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Lethbridge Herald Newspaper Archives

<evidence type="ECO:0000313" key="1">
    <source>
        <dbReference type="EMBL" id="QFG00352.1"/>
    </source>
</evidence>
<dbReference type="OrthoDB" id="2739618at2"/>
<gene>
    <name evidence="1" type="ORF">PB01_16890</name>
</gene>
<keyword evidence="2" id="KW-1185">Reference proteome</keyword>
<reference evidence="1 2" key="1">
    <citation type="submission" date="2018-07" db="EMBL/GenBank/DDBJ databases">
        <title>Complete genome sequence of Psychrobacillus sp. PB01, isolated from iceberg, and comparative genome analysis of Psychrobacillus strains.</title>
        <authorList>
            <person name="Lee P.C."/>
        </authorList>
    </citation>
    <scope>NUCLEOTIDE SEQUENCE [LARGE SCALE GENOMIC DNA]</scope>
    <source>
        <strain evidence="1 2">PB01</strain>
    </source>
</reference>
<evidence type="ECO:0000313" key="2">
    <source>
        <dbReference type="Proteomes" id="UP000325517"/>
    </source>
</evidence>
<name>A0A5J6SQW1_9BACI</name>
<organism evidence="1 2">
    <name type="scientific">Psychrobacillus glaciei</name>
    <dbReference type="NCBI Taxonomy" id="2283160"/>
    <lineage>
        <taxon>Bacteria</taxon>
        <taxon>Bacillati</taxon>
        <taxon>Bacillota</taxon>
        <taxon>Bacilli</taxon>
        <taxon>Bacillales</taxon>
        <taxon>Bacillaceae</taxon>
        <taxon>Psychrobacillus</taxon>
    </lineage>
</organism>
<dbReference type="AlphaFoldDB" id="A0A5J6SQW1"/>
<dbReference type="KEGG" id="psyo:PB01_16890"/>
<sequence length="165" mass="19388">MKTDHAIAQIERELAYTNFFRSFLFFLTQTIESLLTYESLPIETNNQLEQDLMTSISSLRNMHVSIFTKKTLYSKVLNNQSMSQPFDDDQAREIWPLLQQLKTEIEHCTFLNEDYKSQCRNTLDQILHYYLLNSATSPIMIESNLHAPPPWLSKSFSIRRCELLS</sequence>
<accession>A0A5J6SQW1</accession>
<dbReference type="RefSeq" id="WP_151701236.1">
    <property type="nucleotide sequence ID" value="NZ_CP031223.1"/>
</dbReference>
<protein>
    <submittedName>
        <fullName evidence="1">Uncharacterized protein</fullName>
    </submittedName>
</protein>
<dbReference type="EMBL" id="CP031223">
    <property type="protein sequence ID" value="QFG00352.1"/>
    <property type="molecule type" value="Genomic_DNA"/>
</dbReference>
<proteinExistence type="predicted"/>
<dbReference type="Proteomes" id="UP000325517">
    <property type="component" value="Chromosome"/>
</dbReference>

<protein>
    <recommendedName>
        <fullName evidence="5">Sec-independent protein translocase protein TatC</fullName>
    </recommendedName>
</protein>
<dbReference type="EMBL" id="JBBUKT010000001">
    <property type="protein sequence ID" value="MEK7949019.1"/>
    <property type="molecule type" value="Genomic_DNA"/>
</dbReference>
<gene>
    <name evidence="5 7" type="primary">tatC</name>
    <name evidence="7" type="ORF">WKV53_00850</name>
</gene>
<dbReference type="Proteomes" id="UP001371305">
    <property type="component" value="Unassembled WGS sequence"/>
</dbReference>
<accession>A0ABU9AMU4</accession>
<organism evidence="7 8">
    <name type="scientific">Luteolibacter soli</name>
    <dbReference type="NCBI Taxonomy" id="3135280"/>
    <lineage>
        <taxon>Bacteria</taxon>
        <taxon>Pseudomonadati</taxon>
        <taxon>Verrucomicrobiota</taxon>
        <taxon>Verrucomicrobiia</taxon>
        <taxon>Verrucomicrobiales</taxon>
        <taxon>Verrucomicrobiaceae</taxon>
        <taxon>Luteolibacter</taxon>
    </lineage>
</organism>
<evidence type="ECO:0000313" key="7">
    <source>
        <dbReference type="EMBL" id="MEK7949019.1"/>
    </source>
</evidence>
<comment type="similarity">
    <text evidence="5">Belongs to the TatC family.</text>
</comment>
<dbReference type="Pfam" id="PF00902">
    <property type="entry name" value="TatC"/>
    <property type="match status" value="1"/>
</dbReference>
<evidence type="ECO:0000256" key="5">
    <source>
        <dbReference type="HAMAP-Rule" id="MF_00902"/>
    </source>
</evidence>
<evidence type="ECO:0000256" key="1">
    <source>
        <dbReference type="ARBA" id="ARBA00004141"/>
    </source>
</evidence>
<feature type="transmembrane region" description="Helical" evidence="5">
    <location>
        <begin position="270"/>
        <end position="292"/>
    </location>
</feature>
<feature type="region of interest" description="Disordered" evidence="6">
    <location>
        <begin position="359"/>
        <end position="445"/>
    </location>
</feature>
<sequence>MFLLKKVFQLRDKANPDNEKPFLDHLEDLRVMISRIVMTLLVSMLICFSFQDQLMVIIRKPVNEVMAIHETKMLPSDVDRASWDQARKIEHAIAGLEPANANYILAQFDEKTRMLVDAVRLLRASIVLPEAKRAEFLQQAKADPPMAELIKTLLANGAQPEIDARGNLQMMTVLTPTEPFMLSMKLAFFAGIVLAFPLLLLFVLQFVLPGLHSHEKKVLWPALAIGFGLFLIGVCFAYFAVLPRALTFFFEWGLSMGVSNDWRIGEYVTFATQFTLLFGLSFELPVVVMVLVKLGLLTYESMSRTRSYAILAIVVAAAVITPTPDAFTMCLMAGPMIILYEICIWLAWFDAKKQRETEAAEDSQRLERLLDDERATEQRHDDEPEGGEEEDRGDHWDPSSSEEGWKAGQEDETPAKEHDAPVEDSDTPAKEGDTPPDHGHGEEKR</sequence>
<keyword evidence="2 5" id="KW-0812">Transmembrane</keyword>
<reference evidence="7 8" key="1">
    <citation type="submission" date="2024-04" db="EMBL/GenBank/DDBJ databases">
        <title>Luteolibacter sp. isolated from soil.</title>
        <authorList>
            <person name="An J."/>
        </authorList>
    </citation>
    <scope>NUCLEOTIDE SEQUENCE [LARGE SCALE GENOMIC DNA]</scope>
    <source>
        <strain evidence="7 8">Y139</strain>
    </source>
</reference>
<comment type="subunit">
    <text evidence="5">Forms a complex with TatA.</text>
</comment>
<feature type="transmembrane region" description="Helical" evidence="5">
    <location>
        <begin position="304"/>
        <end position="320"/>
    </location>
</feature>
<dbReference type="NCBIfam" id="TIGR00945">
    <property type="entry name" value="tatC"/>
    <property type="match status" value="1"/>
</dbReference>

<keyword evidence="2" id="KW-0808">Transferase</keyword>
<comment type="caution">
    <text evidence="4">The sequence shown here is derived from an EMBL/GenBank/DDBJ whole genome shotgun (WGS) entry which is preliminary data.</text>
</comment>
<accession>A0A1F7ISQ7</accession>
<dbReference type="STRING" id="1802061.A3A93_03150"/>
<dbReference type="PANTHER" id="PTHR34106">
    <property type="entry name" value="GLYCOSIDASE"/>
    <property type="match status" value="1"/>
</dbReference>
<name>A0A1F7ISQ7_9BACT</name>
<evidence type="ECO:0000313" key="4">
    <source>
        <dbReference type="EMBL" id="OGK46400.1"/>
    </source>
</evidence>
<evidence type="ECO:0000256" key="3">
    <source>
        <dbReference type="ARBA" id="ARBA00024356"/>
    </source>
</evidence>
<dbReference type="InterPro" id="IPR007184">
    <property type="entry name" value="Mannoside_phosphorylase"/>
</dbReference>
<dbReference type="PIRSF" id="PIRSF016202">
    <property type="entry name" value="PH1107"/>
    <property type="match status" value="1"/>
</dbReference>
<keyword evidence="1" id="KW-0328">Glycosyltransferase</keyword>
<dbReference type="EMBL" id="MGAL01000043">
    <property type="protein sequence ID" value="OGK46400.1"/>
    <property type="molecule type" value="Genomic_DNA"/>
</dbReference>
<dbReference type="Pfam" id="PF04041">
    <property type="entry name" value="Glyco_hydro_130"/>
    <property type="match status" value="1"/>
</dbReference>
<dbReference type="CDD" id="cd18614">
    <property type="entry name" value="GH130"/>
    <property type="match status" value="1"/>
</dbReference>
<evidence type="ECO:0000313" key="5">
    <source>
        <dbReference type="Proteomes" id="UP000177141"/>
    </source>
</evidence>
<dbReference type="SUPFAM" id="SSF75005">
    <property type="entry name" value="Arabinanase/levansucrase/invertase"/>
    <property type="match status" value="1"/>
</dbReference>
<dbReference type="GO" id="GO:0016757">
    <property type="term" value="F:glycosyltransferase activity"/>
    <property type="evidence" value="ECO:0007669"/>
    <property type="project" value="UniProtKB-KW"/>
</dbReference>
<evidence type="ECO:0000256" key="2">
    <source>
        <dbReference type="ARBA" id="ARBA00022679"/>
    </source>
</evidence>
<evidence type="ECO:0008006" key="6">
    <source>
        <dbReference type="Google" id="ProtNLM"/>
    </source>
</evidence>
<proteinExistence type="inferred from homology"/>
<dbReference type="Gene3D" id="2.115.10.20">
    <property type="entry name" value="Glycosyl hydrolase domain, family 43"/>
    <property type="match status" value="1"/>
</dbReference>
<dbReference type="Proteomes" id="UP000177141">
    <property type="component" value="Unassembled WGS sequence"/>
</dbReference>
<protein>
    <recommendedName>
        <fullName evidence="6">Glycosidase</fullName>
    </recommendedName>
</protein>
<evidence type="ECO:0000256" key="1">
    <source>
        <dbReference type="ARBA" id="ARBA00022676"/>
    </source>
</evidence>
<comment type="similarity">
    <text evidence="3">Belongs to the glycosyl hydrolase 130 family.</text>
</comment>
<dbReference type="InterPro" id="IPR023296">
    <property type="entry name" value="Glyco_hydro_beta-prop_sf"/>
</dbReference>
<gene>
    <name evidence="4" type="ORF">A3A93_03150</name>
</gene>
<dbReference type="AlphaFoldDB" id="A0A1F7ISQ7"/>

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Lethbridge Herald, The (Newspaper) - August 6, 1910, Lethbridge, Alberta The Lethbridge Daily Herald Volume III. Lethbridge, Alberta. Saturday, August Number 200 PASS FORGED CHEQUES IN CITY Merchant Out Twenty Five Dollars-An- other Case Two more forged cheque cases were brought to the attention' of the city police yesterday. In the first case, A. Southard's store has been "stung" for with the chances eztremely slim ol the man who obtained the money ever being brought to book. The cheque was cashed by a strang- in -the store on Aug. 1st, but was not deposited and discovered to be a forgery until yesterday. .The party who cashed it, as near as can be gathered, left for Montana on Aug. 2nd. The cheque bore the forged sig- nature, of Peter Lewis and was made out in favor of Roy ,L. with which name it .was endorsed. E. J. I Sehl endorsed it for identification on- ly. Lewis has a man named Roy Wilhelm working for him, but he is I not the man who cashed the cheque, j In connection with the other mat- j ter the police have under arrest a j -Jap named H. ITshyima, who comes j from CranbrooK, B.C. Ushyima came to the police station here yesterday j and asked for assistance in locating j his .white wife, his bride of two months, who has run away from j him. He said she had formerly lived in Let-hbridge and had an account in the Union Bank here. Detective Egan, later in the day, went to the Union Bank to enquire if the woman had been 'there recently and was then in- formed that the Jap had presented a cheque for bearing the supposed signature of his wife. They had re- fused to honor it and had retained the i cheque, as they believed1 it was forg- ed. The police consequently hunted -Ushyima and placed him under ar- rest. VICE PRESIDENT NAMED IN GORE CHARGES Muskogefl, Okla., Aug. hap bribe of or vto fcened in the private office of United j move certain legislation pending States Senator Thomas P. Gore afc Washington at noon on May 6, last, formed the basis of sensational charg- es involving the names of Vice Presi- dent Sherman, Senator Charles Cur- tis, of Kansas, Congressman B. S. McGuire, of Oklahoma, and others, in a hearing before a special congres- sional investigating committee. During a conference held in that of- fice, Senator Gore testified that had been approached by Jake he L. Hamon, former chairman of the Okla- homa territorial republican commit- tee, and also former chairman of the Oklahoma state republican committee, and said that he had been offered a re- in congress, so that might'be J. F. McMurray, attorney of McAlister, Okla., and his associates. The money was to represent "at- torney fees" of 10 per cent, on which was to be secured from a New York syndicate for acres of coal and asphalt land now owned by the Choctaw and Chicka- saw Indians in this state. Vice President Sherman's name was mentioned by Mr. Hamon, Senator Gore testified, as being "interested" in the land deal to the extent of fav- oring the approval by congress of what are known as the McMurray contracts with the Indians. DEPARTMENT GRANTS THE REQUEST Homesteaders Free to Leave Land Till April First SIR WILFRID IN A RAILWAY WRECK Head-On Collision At Pense, SasL Tour Will Be Continued-Some Of the Party Slightly Shaken Up Moose Jaw, Aug. Laurier curred, 'but the heavier freight could special carrying the Prime'Minister not be stopped and crashed in. The and his associates, was wrecked be- j engines locked together, one baggage tween Belle Plains and Pense last ear was smashed, a cook and porter night by colliding with through, slightly injured, as well as Conductor This morning the Herald re- ceived the following message from W. W. Cory, the deputy minister of the interior at -Ottawa: if- "It has been arranged that 4" owing to the demand for rail- way labor, protection will be granted to homesteaders and pre-emption entrants until April the first next on appli- cation to the land agent and on satisfied that the entry has been perfected." The same notice has been sent to the different Dominion land agents so that there should be no delay in home- steaders getting permission to leave their land until next April, when they will want to return to get to work putting in their spring crop. CUT BOOZE OUT OF THE STATE OF IDAHO Boise, Idaho, Aug. lo- cal option and the present local op- tion laws, and promising to use his influence to support prohibition wher- ever such is the will oE the people, Governor Brady, in a statement made; to-day, outlined his views as to the legislative needs of the state at the hands the republican party. His statement respecting prohibi- tion follows "T. believe in the control of the li- quor traffic by every legal means re- quired to suppress its evils. The state has made a distinct advance in its enactment of a county local op- tion law, and I promise to use my influence in the enforcement of prohi- bition wherever such is the will of the people. Should the republican party, through its platform and the people, through approval of such a platform, decide the method 01 .local option, I promise faithfully to exe- cute their will in the firm belief that state wide prohibition, supported by party platform and the votes of the people can be successfully enforced." TORONTO BOY DROWNED Aug. Kent, son of the late H. A. E. Kent and brother of "Pud" Kent, the well known Argo- naut oarsman, was drowned in Lake Ontario. He was a well known, ath- lete. PLUCKY WOMAN HELPS HUSBAND Walked Thirty Five Miles From City With Pro- visions-She Works Every Day To Help Own a Farm How is this ior a story ol an Al-1 arms full of groceries and other good bertan woman's pluck and endurance? j things she started- to walk to her GREAT CROWD HEARD SIR WILFRID Moose Jaw Gave Pre- mier a Right Royal Reception Moose Jaw, Aug. four thousand people greeted the premier in the crowded rink last evening. W. E. Knowles, M.P., opened the meet- ing, followed briefly by Premier Scott. E. M. MacDonald quoted from the Ottawa Journal to prove that the Conservatives were' identified with protection, and stated under for mer tariffs the present have collected another sixty million dollars since -they assumed office. The speaker wanted free trade, but ad- mitted the precipitate levelling of tariffs, would lead to financial crisis and direct taxation. The government was making slow but sure progress. He was convinced th-e best course is a reasonable tariff with relief: from burdens on agricultural implements and such manufactures as farmers use and the maintenance of British. pref- erence. Herbert Snell, president, of "the Lio- eral Association, read an address to Clara Taylor, a member of the j husband's homestead, thirty-five miles who voicing freight No. 71. Sir Wili'rid Laurier and his party escaped injury alto- gether, except for a few minor'bruis- es not worth mentioning. The engine- men all had sufficient time to jump before the and the only man requiring medical attention is Conductor Ed. Cook, who ,has several broken ribs besides other bruises. The special train carrying Sir Wilfrid Laurier left Moose Jaw at S p.m., with running rights over regular west Cook. The car containing the news- Paper representatives was at the rear of the second baggage car. No injury whatever is reported from the party more than trifling bruises from" hav- ing been thrown about among the typewriters and furniture. The state- room cars containing the Laurier serious i i 11 PL J. a V 1U-L 2, o jj. w j.i 1.1 i i local Ovation corps, lives in! away in order to spend' Sunday with.-! cia'tion' aSain urged 1 the city with her family, while her j him. She walked all 'night, this aid m makinS Canada a'great nation- j husband stays on their homestead, j brave -woman, and arrived at her des- party report nothing more than a severe jolt. Sir Wilfrid Enquires ;As soon as the wreck Sir Wilfrid bound. Engineer Frank Burgess was! went forward personally to enquire as at the throttle and Conductor Cook to injuries and damage. The wreck STEEL FOR THE Y. M. C. A. BUILDING ARRIVES The second carload of steel for the j Y. M. C. Av the delay in the arrival! which, has held 'back progress oni the building, arrived yesterday after- noon and -was unloaded and placed on the ground before six o'clock. Every- thing is here now except a small ship- ment of steel not needed for some time, and the building is expected to go right ahead -without a single in- termption until it is completed. in charge. Between Belle Plains and Pense on a stretch of straight track they met freight No--71, in charge, of Conductor Kemp and Engineer Hum- ble. Burgess was able to stop his lighter train before the collision oc- THE IT i thirty-five miles north, of. the city, it and putting in the resi- Bankers Kept a Record Clearings For Two Months tination, some time the next morning without making a single stop. But 0 amd James Bussard of Carlstadt, The tember to prepare for the next ses- j Walgh license wag granted but a dep. sion of parliament which will prob- utatlon from Carlstadt' was present to ably begin about the middle of No-' give evidence that Mr. Bussard's ho- vember. The question of the proposed reci- procity treaty with the United States will be one of the first ques- tions to be considered by the cabinet. In October a conference between few i and Ottawa cabinet min- isters will be held but it is unlikely that there will be a general tariff re- vision pending inquiry to be institut- ed by the tariff commission that Sir) Wilfrid has made mention of in the Canadian "West. tel'was closer to the church than al- lowed by the Act. The latter applica- tion 'therefore could not be entertain- ed. STRATHCONA IS THE WINNER STEAMER REPORTED TO BE WRECKED NEAR SKAGWAY Vancouver, Aug. wireless re- port is received that the steamer Frincess May, on its way from Van- couver to Skagway, has been wrecked off.Sentinel Island at the entrance to Lynn canal, a short distance this side of Skagway. with the company for an hour scale of wages. It is stated that negotia- tions are as they always have been of a friendly nature and that until the new scale of wages has been agreed upon no statement of nego- tiations will be given out. It is prac- tically certain that the men will be given an increase. come very acute as the Ontario gov- ernment will strenuously oppose any ?uch action. SMALLPOX IN TORONTO Toronto. Aug. cases of smallpox were discovered in the city yestrrmay. Both are now isolated in the hospital. LARGE FARM WILL HAVE A FAIR CROP L. A. Felger, of the Ohio-Alberta Farming Co.. who have SCO acres of crop nine miles south east of the city, says that they have commenced cutting. The crop is all on last year's breaking and will average aibout ten bushels to the acre. Tie farm is not under the irrigation canal and the crop has had no moisture except what nature provided. WANT TO BREAK AWAY FROM AMERICAN ANOTHER RANCHER HAS BEEN ARRESTED i First to Carry off Prize for Largest Number of Cadets Ottawa, Aug. first winner of the Earl Grey challenge shield is the town of Strathcona, Alberta, The conditions of the competition were j made that the shield was to go to the town or city in Canada which j had the largest number of cadets in proportion to its population. The population was figured from the first j of January, 1810, and the number of known j cadets from the actual strength o! Charged With Having Stolen Horses In His Possession Thomas Randall, a well rancher from Writing-on-Stone, j the corps, May the twenty-fourth been arrested on a charge of being last. Strathcona has a population of and has 150 cadets. The second place goes to a county in Quebec. in possession of nine horses. It is the Mounted Police that the which are branded K and R half! i from a man named SMITHERS PLEASED WITH Kogsrsi_yT-rfontana. Randall is under) remand until next Friday, when his' WAY WAYS DID THINGS preliminary hearin ed. will be commenc- Ottawa, Aug. Free Press to-night says j That Canadian labor men arc bound to break away from American Labor Unions was plainly shown at last night's meeting of the National Trades and Labor council. This organization heartily resented efforts of the American Federation of Labor to have all trades councils in Canada to take out charters irom j thciifi under control use them for the them instead of the Dominion Trades j .benefit of their own welfare. They and Labor Congress. delegates present at Several of the cited the settlement in the Grand last night's Trunk strike as an instance where meeting expressed ibe opinion that it was time to break away from Ameri- can Unions which they claimed were ready TO take all the funds of Cana- dian organizations and alter getting American officials had agreed to "un- satisfactory terms in order to have the strike settled so as not to have mtn out of work drawing on the funds of the union. CONSTITUTIONAL CASE DISCUSSED IN BRAZIL Rio Janerio. Aug. De- has sent a message to the National Congress submitting the con- titutional case in the state of Rio where the legislative bodies are working simultaneously, each one Montreal, Aug. W. Smith- ers, chairman of Grand Trunk Rail- way board of directors, arrived in -Montreal this morning from England He was met at Xew York by Mr. Hays' secretary and Mr. Hays him- self met him at Bonaventure. He ex- pressed himself as highly pleased at hearing of tie Grand Trunk strike, and congratulated Mr. Hays on the way tie situation iad .been handled. He expressed desire that tooth work pretending to be lawful. The presi- j in liartnony. dent expressed the opinion that the, federal intervention is necessary. Pub- lic opinion is greatly in the matter and tie newspapers are warm- ly discussing it. Architect Jas. A. Macdonald, is preparing plans for a four-roomed school to be erected at Diamond City. Tenders will oe asked for next week. ;